So, you’ve read the headlines today: a brand, spanking new study has found that doing away with traditional marriage laws has reduced suicide rates among gay teenagers by a whopping 14 percent in states that have embraced same-sex marriage! Here are just some of the glowing headlines:
- PBS Newshour: “Same-sex marriage laws linked to fewer youth suicide attempts, new study says”
- Washington Post: “Legalizing same-sex marriage was associated with fewer youth suicide attempts, new study finds”
- The Guardian: “Drop in teenage suicide attempts linked to legalisation of same-sex marriage”
- USA Today: “Study: Teen suicide attempts fell as same-sex marriage was legalized”
These headlines, which are just a tiny sampling of the blanket media coverage this study has received, obviously suggest that if conservatives would just drop their goldarned old fashioned opposition to same-sex marriage, kids would stop killing themselves.
The study, printed in JAMA Pediatrics, concludes that same-sex marriage policies “would be associated with more than 134,000 fewer adolescents attempting suicide each year.”
There is only one problem: the study doesn’t really prove that.
The study shows a basic correlation between loosening of same-sex marriage law and suicide rate, but it does not show that same-sex marriage policies “reduced adolescent suicide attempts,” as the study’s conclusions state.
In fact, the study itself acknowledges, “our analysis does not allow us to understand the mechanisms through which implementation of same-sex marriage policies reduced adolescent suicide attempts.” In other words, they say that they know that same-sex marriage policies impacted suicide attempts, but they didn’t know how. Well, then.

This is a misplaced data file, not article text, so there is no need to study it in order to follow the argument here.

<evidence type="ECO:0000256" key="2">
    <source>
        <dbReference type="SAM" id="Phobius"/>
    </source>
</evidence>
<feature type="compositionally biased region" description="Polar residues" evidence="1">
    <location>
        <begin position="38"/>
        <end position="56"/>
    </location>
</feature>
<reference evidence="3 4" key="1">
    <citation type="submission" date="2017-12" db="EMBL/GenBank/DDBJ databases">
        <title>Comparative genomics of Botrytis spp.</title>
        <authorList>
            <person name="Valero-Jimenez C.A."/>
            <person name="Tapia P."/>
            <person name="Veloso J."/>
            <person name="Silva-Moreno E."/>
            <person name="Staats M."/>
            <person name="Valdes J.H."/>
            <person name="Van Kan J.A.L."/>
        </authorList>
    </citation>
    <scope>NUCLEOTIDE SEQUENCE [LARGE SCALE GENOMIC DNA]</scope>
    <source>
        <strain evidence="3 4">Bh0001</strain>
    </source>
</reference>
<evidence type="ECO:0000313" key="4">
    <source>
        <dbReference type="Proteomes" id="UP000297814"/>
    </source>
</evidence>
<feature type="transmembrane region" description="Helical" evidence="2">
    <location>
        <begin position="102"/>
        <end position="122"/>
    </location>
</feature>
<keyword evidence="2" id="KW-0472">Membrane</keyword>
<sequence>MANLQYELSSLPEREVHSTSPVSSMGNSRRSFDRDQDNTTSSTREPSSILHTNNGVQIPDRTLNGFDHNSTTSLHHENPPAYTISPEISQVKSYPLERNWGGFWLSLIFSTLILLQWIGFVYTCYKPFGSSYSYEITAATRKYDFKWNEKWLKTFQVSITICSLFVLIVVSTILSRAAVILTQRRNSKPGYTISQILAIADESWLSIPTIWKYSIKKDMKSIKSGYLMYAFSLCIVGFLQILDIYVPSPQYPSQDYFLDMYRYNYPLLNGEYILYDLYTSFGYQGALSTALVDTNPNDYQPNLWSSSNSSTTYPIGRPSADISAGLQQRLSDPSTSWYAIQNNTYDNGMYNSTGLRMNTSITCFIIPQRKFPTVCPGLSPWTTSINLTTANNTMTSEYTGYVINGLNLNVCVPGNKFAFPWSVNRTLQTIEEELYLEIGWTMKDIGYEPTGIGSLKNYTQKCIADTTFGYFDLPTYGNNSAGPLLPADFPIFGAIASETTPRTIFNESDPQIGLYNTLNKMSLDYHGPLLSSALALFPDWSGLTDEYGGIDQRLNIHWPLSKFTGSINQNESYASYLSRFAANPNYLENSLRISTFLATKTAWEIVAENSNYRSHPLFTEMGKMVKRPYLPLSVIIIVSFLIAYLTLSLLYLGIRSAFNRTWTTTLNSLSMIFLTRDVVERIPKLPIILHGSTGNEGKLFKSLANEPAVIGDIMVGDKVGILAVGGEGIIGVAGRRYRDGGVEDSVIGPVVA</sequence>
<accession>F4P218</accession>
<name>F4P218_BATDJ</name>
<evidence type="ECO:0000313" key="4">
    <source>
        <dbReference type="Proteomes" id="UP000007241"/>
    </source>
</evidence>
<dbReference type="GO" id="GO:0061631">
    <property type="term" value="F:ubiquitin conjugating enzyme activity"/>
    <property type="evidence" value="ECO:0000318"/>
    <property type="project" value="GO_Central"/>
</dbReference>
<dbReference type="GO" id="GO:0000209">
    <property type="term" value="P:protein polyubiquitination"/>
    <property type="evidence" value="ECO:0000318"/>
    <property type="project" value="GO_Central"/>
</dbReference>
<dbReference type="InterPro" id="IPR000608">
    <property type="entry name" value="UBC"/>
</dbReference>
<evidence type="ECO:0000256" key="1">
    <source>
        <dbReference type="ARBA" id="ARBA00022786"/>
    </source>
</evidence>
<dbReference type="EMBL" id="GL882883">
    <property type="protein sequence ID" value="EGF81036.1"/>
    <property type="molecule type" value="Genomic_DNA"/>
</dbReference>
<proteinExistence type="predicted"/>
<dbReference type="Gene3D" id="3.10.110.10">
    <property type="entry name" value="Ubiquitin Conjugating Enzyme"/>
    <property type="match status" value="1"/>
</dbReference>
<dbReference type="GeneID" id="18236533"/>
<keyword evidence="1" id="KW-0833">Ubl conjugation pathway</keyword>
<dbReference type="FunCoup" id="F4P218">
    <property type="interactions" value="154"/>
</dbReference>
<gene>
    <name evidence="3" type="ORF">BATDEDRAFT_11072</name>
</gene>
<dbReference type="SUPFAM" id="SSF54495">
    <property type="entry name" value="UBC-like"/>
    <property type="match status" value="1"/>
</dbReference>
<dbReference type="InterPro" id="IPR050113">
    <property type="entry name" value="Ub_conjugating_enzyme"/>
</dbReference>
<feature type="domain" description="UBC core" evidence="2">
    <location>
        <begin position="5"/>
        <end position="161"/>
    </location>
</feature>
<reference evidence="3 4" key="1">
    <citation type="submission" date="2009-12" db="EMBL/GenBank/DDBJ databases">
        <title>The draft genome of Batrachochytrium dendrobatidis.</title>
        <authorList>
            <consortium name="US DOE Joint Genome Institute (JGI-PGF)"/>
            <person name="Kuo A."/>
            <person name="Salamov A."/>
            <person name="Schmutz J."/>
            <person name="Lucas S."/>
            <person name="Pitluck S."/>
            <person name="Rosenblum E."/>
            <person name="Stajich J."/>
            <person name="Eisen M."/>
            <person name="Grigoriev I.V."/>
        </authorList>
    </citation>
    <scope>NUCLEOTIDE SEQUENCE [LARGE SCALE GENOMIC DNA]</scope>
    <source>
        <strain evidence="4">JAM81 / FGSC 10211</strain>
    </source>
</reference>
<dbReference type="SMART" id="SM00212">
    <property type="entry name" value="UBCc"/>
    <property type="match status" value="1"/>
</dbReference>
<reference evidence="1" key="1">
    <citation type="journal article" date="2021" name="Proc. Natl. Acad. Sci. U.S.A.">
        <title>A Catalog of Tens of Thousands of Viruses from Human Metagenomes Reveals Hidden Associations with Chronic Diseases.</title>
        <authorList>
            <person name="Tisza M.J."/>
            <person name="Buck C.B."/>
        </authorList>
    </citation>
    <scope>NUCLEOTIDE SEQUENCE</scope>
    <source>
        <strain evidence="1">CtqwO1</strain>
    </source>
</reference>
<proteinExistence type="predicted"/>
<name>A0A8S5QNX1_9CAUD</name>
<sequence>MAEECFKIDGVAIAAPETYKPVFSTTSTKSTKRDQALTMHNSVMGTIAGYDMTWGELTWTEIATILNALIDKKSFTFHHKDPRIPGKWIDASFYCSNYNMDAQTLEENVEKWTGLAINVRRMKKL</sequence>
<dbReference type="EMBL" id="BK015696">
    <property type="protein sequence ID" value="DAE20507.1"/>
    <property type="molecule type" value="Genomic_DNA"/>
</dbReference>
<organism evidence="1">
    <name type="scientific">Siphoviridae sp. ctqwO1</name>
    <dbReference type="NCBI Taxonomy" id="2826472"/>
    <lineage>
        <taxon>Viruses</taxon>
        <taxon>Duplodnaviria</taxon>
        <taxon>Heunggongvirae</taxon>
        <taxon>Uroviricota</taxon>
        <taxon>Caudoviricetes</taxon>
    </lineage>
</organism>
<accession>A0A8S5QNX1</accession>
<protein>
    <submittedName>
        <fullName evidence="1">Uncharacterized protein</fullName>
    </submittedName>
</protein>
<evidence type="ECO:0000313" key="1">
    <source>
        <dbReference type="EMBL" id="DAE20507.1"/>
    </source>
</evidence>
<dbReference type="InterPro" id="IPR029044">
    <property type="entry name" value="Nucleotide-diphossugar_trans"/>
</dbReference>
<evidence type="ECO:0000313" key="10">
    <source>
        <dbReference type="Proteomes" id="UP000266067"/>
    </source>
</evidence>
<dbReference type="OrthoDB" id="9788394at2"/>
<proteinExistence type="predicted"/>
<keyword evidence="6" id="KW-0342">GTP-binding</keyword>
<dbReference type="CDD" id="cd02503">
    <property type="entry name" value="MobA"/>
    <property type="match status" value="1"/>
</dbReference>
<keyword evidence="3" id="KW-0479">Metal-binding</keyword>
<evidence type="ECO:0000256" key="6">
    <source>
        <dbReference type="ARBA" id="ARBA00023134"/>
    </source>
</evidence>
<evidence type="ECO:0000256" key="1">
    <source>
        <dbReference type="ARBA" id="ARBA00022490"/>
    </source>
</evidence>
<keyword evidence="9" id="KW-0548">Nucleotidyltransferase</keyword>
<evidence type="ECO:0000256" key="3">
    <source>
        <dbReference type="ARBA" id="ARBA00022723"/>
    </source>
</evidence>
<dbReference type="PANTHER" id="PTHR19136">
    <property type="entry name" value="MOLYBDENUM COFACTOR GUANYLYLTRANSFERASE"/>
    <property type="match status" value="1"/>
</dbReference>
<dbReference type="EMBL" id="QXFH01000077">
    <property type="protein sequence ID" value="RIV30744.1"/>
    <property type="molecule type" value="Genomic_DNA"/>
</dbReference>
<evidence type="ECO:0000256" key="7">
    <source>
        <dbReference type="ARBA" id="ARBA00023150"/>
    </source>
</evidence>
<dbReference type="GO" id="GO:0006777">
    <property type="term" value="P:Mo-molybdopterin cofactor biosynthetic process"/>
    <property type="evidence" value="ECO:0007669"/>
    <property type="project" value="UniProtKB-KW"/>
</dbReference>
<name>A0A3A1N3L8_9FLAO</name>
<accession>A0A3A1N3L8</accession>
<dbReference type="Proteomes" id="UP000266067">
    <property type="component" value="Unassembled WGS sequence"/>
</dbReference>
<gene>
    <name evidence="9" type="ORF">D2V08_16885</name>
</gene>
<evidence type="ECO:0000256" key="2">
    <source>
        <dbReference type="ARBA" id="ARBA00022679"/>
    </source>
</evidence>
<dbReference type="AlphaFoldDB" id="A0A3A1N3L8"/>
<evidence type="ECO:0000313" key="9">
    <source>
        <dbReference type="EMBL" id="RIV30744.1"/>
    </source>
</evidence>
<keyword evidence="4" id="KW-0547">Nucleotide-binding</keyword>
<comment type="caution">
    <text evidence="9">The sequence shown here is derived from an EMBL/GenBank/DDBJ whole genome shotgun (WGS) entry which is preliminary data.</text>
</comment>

They also fail to rule out some of the most basic confounds for any sociological study like this: socioeconomic status of the students themselves. Is it possible that the students are committing suicide at a lower rate because their parents are making more money, for example? Is it possible that socioeconomic status also has outsized impact on particular areas? Or how about the social acceptance of gays and lesbians without the legislative question? The study says they couldn’t check either of those confounds out:
We also could not control for unmeasured individual-level characteristics, including socioeconomic status, or for unmeasured state characteristics that may change over time, such as religious affiliation or acceptance of sexual minorities.
Also, the study fails to explain why non-LGBT students would see their suicide rates decline in states that approve same-sex marriage. How exactly does that work?
The research data shows variability in suicide rate in states over time, as well. Why would the suicide rate drop precipitously between 2005 and 2007 among states that only legalized same-sex marriage in 2013 or 2014? The study doesn’t explain.
The study also averages out state data rather than showing a serious trend common to all states. That means that a serious decline in suicide rate in Hawaii could wash out an increase in suicide rate in Delaware. Look at the charts. They’re pretty messy. There’s a reason for that.
The study states, “The analyses on the association between implementation of same-sex marriage policies and adolescent suicide attempts among those identifying as sexual minorities should be interpreted with caution given the limited data availability on sexual orientation.” Yet their conclusions are bold:
We provide evidence that implementation of same-sex marriage policies reduced adolescent suicide attempts. As countries around the world consider enabling or restricting same-sex marriage, we provide evidence that implementing same-sex marriage policies was associated with improved population health. Policymakers should consider the mental health consequences of same-sex marriage policies.
So much for caution.
Here’s the bottom line. This study shows correlation, not causation, and openly ignores basic data that would be necessary in order to rule out confounding factors. It also averages data in order to draw conclusions that truly are state-specific. The study acknowledges its limitations, then draws extraordinarily strong conclusions. And the media runs with it.
This is how cautious science becomes utterly uncautious conventional wisdom. Maybe same-sex marriage lowers suicide rates. Maybe it doesn’t. But this study doesn’t prove it one way or another.